The Congress, Sonia Gandhi in particular, could have avoided the present discomfiture. It was not an impression but a fact that the government was being used to favour the family. And there was such mirth, unconcealed glee in the Congress circles when Jaya Bachchan was disqualified and the thought of a similar prospect for Amar Singh, the Samajwadi Party leader loomed in the horizon.
Then came the nemesis. The united opposition to the Congress first lady'svery profitable offices at public cost. The ordinance was ready to save the extraordinary power-holder. But it was too late. There was the fear of the Rashtrapati Bhavan'stough stance and while the President said he had already sent the complaints to the Election Commission, the latter claimed that it did not receive any. The slip was too loud and telling. A cornered Sonia found profit in her stepping down.
Be it Mitrokhin II, Volcker report, defreezing the Quattrocchi account, burying the Bofors track or the latest office of profit controversy, the UPA was working on a single-point agenda to save its supreme leader. Now that the latest gamble has backfired on her, particularly because of the Left parties´ refusal to play along, Sonia Gandhi had to resign her Lok Sabha seat. But that does not cancel out the dubious UPA gambit.
The appalling discourtesy, brazen disregard for democratic decency, ham-handed haste and unconcern for public decorum in amateurist display have stunned its traditional votaries and supporters alike. The Parliament normally goes into recess in the fourth week of March during the Budget session to be reconvened after a month. This practice was abandoned when the UPA government last week adjourned both Rajya Sabha and Lok Sabha sine die only to facilitate the imposition of an ordinance to save Sonia Gandhi, accused of holding a number of offices of profit.
While the Lok Sabha Speaker Shri Somnath Chatterjee, who is also facing similar allegations, preferred to stay away from the house, the Rajya Sabha Chairman Shri Bhairon Singh Shekhawat was candid enough when he told the house ?earlier the house was to be adjourned to meet on May 10. But I have received a request from the government to adjourn the house sine die.?
That the Congress chief was in the dock was clear ever since Jaya Bachchan was disqualified with vengeful swiftness. It goes to the credit of the Samajwadi Party leader Amar Singh and the Telugu Desam Party leader N. Chandrababu Naidu who made out a foolproof case, citing the double standards in the action initiated against Jaya. The alert NDA with the former Prime Minister Atal Behari Vajpayee and the Leader of Opposition L.K. Advani exposed the ordinance plan taking the fight into the UPA camp. The Congress in the game fell into its own trap.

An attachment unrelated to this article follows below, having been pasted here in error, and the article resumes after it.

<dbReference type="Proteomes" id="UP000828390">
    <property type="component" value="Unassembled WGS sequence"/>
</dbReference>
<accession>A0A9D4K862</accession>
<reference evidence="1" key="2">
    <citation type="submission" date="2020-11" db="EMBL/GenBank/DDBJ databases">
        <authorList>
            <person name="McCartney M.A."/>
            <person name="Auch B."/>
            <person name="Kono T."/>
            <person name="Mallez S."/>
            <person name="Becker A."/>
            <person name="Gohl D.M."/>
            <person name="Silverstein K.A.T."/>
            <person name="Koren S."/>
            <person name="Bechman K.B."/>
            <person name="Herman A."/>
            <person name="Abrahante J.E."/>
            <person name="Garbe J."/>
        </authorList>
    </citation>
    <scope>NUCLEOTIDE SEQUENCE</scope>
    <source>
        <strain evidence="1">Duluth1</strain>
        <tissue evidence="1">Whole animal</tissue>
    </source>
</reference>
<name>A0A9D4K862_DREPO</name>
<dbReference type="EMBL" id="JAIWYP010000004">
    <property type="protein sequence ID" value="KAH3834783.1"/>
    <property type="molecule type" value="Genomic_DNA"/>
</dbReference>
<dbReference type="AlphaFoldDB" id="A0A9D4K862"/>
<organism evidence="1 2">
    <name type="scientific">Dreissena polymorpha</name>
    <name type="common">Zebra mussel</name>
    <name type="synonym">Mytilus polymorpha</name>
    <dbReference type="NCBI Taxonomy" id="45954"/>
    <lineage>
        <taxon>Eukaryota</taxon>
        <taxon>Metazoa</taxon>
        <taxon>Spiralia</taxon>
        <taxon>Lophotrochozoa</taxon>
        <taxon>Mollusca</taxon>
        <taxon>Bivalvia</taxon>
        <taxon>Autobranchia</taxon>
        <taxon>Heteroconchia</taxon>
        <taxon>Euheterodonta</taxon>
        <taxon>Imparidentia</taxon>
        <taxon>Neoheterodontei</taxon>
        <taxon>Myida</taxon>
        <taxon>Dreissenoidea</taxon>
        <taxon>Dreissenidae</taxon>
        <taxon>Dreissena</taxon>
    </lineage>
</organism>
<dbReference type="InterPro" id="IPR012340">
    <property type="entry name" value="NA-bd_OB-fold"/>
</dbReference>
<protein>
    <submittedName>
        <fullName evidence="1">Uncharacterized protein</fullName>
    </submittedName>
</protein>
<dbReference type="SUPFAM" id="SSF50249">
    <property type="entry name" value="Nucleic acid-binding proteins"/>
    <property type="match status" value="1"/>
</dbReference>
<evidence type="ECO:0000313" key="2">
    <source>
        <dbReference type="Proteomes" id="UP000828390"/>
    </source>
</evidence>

The UPA could have brought a comprehensive bill to define the ?office of profit? in Parliament with the consent of all parties. This is what even the Left parties have emphasised, when they opposed the ordinance route. The government could have sought to extend the Parliament session for this purpose. But the disregard and disdain to healthy democratic practices, as were in full play in the midnight coup in Goa Raj Bhawan early last year and then in Jharkhand and Patna Raj Bhawans came to repeat in the abrupt winding up of the Budget session.
Is the Congress afraid of facing the Parliament? Or is it in a hurry to tell the world that only the writ of 10, Janpath is rule for the coalition government. It is long since the Congress has said goodbye to the common minimum programme of the UPA. It has no qualms about ignoring the serious reservations of the Left parties on crucial domestic and diplomatic issues. On the economic policy front it takes decisions unilaterally as if it is in a dominant single party regime.
The Congress actions these days have the unerasable stamp of personalised vengeance. Any leader critical of the Congress first family is systematically targeted in a blatantly insidious manner. Take the case of the Congress tirade against Mulayam Singh and Amar Singh. Equally focussed is its actions against the Bachchan family. The Janata Dal(U) leaders George Fernandes, Jaya Jaitley, Tamil Nadu Chief Minister Jayalalithaa and Democratic Indira Congress leader K. Karunakaran were all targeted in a similar fashion. Only that in the present case it boomeranged on the perpetrator. Though caught in the act, the Congress is trying to escape opprobrium by pretending injured innocence. The party is still untamed and its tendency to over-reach by gross violation of the Constitutional norms has again forced it to scurry for cover. Democracy functions on advise and consent. But the Congress perhaps believes it is a one-way street. And it can bulldoze its way.